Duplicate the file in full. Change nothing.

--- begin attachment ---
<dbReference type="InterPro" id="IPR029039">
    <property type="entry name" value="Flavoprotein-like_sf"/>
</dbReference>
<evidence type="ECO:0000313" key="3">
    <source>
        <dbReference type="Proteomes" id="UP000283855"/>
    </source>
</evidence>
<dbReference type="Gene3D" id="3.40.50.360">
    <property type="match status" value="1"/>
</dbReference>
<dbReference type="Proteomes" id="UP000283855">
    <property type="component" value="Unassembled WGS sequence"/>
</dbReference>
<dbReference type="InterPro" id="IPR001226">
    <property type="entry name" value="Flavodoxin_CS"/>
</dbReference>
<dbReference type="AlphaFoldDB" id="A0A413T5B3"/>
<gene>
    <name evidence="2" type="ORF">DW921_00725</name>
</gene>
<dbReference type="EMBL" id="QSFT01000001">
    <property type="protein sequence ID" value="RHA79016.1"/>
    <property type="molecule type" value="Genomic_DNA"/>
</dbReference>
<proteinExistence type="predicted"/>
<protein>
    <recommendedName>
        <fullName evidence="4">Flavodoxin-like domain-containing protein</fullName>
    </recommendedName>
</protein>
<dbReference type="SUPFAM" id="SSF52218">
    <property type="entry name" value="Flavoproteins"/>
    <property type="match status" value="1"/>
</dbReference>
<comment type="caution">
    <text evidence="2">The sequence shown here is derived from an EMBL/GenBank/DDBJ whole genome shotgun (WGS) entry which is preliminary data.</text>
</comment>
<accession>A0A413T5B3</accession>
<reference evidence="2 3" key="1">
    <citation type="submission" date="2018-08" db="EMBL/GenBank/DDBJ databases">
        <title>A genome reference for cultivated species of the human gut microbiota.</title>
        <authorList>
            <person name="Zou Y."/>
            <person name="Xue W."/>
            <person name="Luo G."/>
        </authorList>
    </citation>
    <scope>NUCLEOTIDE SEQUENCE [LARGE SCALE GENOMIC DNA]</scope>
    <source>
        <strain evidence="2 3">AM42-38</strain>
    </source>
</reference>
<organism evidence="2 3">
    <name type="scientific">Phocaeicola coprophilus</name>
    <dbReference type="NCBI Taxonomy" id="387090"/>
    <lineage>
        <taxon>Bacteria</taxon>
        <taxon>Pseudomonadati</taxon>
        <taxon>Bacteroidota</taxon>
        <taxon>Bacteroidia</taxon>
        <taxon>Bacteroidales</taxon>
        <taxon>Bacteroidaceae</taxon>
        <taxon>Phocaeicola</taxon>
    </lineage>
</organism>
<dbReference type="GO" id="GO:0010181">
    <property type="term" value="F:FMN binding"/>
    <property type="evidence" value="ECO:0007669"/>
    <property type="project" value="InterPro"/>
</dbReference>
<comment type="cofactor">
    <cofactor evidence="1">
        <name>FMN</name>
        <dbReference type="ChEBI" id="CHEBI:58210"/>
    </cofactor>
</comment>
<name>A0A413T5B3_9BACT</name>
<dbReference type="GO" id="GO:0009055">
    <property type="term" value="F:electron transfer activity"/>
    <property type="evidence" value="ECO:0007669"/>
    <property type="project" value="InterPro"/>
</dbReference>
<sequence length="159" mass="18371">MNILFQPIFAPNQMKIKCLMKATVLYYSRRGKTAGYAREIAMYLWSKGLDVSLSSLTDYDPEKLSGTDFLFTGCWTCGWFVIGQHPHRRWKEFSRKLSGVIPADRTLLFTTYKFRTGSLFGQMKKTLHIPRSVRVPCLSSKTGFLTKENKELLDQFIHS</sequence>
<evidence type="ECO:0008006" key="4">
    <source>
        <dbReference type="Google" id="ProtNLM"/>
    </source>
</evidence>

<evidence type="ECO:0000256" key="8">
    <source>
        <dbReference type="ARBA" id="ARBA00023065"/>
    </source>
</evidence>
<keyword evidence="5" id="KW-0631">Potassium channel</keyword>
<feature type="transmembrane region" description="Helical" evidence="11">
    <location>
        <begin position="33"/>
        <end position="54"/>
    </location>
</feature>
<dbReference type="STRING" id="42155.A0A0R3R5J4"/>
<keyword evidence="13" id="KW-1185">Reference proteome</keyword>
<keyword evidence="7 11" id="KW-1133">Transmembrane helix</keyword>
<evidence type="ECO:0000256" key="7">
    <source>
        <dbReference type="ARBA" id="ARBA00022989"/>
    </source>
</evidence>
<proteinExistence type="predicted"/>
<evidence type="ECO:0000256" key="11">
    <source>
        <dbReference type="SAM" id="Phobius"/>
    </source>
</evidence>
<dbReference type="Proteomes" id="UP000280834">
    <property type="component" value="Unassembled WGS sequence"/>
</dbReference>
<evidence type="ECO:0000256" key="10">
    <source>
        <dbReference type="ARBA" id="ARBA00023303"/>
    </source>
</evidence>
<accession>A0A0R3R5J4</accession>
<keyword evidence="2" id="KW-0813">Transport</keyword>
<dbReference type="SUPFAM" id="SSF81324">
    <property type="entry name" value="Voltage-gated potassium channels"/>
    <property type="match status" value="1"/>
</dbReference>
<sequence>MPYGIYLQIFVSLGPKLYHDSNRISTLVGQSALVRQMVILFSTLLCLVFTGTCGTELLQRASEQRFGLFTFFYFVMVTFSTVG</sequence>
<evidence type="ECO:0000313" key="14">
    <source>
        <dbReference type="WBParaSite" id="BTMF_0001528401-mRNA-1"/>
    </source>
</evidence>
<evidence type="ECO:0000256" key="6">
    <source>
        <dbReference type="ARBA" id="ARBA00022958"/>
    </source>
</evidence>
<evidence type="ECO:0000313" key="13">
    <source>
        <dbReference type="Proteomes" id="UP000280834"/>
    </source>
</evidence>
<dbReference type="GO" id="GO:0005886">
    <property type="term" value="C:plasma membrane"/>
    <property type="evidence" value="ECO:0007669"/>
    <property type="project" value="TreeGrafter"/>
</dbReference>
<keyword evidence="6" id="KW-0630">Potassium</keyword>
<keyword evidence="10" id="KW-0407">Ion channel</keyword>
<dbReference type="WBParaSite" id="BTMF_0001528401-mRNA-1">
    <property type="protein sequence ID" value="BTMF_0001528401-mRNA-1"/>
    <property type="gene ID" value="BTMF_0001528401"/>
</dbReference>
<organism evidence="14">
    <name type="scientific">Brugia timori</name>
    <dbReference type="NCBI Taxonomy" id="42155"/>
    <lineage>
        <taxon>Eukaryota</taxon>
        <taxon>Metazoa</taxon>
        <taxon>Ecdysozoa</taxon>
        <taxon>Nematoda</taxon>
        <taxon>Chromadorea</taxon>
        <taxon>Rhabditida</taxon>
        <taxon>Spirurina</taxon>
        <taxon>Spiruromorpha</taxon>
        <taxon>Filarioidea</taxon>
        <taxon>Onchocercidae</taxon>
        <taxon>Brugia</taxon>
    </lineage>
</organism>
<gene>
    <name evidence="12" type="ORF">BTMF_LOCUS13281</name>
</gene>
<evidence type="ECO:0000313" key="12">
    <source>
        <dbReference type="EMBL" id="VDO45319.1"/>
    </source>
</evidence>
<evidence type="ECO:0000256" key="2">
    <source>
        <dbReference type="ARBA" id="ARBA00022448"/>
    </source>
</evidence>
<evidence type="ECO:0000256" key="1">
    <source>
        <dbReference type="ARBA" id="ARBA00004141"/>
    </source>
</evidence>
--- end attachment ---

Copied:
<dbReference type="InterPro" id="IPR029039">
    <property type="entry name" value="Flavoprotein-like_sf"/>
</dbReference>
<evidence type="ECO:0000313" key="3">
    <source>
        <dbReference type="Proteomes" id="UP000283855"/>
    </source>
</evidence>
<dbReference type="Gene3D" id="3.40.50.360">
    <property type="match status" value="1"/>
</dbReference>
<dbReference type="Proteomes" id="UP000283855">
    <property type="component" value="Unassembled WGS sequence"/>
</dbReference>
<dbReference type="InterPro" id="IPR001226">
    <property type="entry name" value="Flavodoxin_CS"/>
</dbReference>
<dbReference type="AlphaFoldDB" id="A0A413T5B3"/>
<gene>
    <name evidence="2" type="ORF">DW921_00725</name>
</gene>
<dbReference type="EMBL" id="QSFT01000001">
    <property type="protein sequence ID" value="RHA79016.1"/>
    <property type="molecule type" value="Genomic_DNA"/>
</dbReference>
<proteinExistence type="predicted"/>
<protein>
    <recommendedName>
        <fullName evidence="4">Flavodoxin-like domain-containing protein</fullName>
    </recommendedName>
</protein>
<dbReference type="SUPFAM" id="SSF52218">
    <property type="entry name" value="Flavoproteins"/>
    <property type="match status" value="1"/>
</dbReference>
<comment type="caution">
    <text evidence="2">The sequence shown here is derived from an EMBL/GenBank/DDBJ whole genome shotgun (WGS) entry which is preliminary data.</text>
</comment>
<accession>A0A413T5B3</accession>
<reference evidence="2 3" key="1">
    <citation type="submission" date="2018-08" db="EMBL/GenBank/DDBJ databases">
        <title>A genome reference for cultivated species of the human gut microbiota.</title>
        <authorList>
            <person name="Zou Y."/>
            <person name="Xue W."/>
            <person name="Luo G."/>
        </authorList>
    </citation>
    <scope>NUCLEOTIDE SEQUENCE [LARGE SCALE GENOMIC DNA]</scope>
    <source>
        <strain evidence="2 3">AM42-38</strain>
    </source>
</reference>
<organism evidence="2 3">
    <name type="scientific">Phocaeicola coprophilus</name>
    <dbReference type="NCBI Taxonomy" id="387090"/>
    <lineage>
        <taxon>Bacteria</taxon>
        <taxon>Pseudomonadati</taxon>
        <taxon>Bacteroidota</taxon>
        <taxon>Bacteroidia</taxon>
        <taxon>Bacteroidales</taxon>
        <taxon>Bacteroidaceae</taxon>
        <taxon>Phocaeicola</taxon>
    </lineage>
</organism>
<dbReference type="GO" id="GO:0010181">
    <property type="term" value="F:FMN binding"/>
    <property type="evidence" value="ECO:0007669"/>
    <property type="project" value="InterPro"/>
</dbReference>
<comment type="cofactor">
    <cofactor evidence="1">
        <name>FMN</name>
        <dbReference type="ChEBI" id="CHEBI:58210"/>
    </cofactor>
</comment>
<name>A0A413T5B3_9BACT</name>
<dbReference type="GO" id="GO:0009055">
    <property type="term" value="F:electron transfer activity"/>
    <property type="evidence" value="ECO:0007669"/>
    <property type="project" value="InterPro"/>
</dbReference>
<sequence length="159" mass="18371">MNILFQPIFAPNQMKIKCLMKATVLYYSRRGKTAGYAREIAMYLWSKGLDVSLSSLTDYDPEKLSGTDFLFTGCWTCGWFVIGQHPHRRWKEFSRKLSGVIPADRTLLFTTYKFRTGSLFGQMKKTLHIPRSVRVPCLSSKTGFLTKENKELLDQFIHS</sequence>
<evidence type="ECO:0008006" key="4">
    <source>
        <dbReference type="Google" id="ProtNLM"/>
    </source>
</evidence>

<evidence type="ECO:0000256" key="8">
    <source>
        <dbReference type="ARBA" id="ARBA00023065"/>
    </source>
</evidence>
<keyword evidence="5" id="KW-0631">Potassium channel</keyword>
<feature type="transmembrane region" description="Helical" evidence="11">
    <location>
        <begin position="33"/>
        <end position="54"/>
    </location>
</feature>
<dbReference type="STRING" id="42155.A0A0R3R5J4"/>
<keyword evidence="13" id="KW-1185">Reference proteome</keyword>
<keyword evidence="7 11" id="KW-1133">Transmembrane helix</keyword>
<evidence type="ECO:0000256" key="7">
    <source>
        <dbReference type="ARBA" id="ARBA00022989"/>
    </source>
</evidence>
<proteinExistence type="predicted"/>
<evidence type="ECO:0000256" key="11">
    <source>
        <dbReference type="SAM" id="Phobius"/>
    </source>
</evidence>
<dbReference type="Proteomes" id="UP000280834">
    <property type="component" value="Unassembled WGS sequence"/>
</dbReference>
<evidence type="ECO:0000256" key="10">
    <source>
        <dbReference type="ARBA" id="ARBA00023303"/>
    </source>
</evidence>
<accession>A0A0R3R5J4</accession>
<keyword evidence="2" id="KW-0813">Transport</keyword>
<dbReference type="SUPFAM" id="SSF81324">
    <property type="entry name" value="Voltage-gated potassium channels"/>
    <property type="match status" value="1"/>
</dbReference>
<sequence>MPYGIYLQIFVSLGPKLYHDSNRISTLVGQSALVRQMVILFSTLLCLVFTGTCGTELLQRASEQRFGLFTFFYFVMVTFSTVG</sequence>
<evidence type="ECO:0000313" key="14">
    <source>
        <dbReference type="WBParaSite" id="BTMF_0001528401-mRNA-1"/>
    </source>
</evidence>
<evidence type="ECO:0000256" key="6">
    <source>
        <dbReference type="ARBA" id="ARBA00022958"/>
    </source>
</evidence>
<evidence type="ECO:0000313" key="13">
    <source>
        <dbReference type="Proteomes" id="UP000280834"/>
    </source>
</evidence>
<dbReference type="GO" id="GO:0005886">
    <property type="term" value="C:plasma membrane"/>
    <property type="evidence" value="ECO:0007669"/>
    <property type="project" value="TreeGrafter"/>
</dbReference>
<keyword evidence="6" id="KW-0630">Potassium</keyword>
<keyword evidence="10" id="KW-0407">Ion channel</keyword>
<dbReference type="WBParaSite" id="BTMF_0001528401-mRNA-1">
    <property type="protein sequence ID" value="BTMF_0001528401-mRNA-1"/>
    <property type="gene ID" value="BTMF_0001528401"/>
</dbReference>
<organism evidence="14">
    <name type="scientific">Brugia timori</name>
    <dbReference type="NCBI Taxonomy" id="42155"/>
    <lineage>
        <taxon>Eukaryota</taxon>
        <taxon>Metazoa</taxon>
        <taxon>Ecdysozoa</taxon>
        <taxon>Nematoda</taxon>
        <taxon>Chromadorea</taxon>
        <taxon>Rhabditida</taxon>
        <taxon>Spirurina</taxon>
        <taxon>Spiruromorpha</taxon>
        <taxon>Filarioidea</taxon>
        <taxon>Onchocercidae</taxon>
        <taxon>Brugia</taxon>
    </lineage>
</organism>
<gene>
    <name evidence="12" type="ORF">BTMF_LOCUS13281</name>
</gene>
<evidence type="ECO:0000313" key="12">
    <source>
        <dbReference type="EMBL" id="VDO45319.1"/>
    </source>
</evidence>
<evidence type="ECO:0000256" key="2">
    <source>
        <dbReference type="ARBA" id="ARBA00022448"/>
    </source>
</evidence>
<evidence type="ECO:0000256" key="1">
    <source>
        <dbReference type="ARBA" id="ARBA00004141"/>
    </source>
</evidence>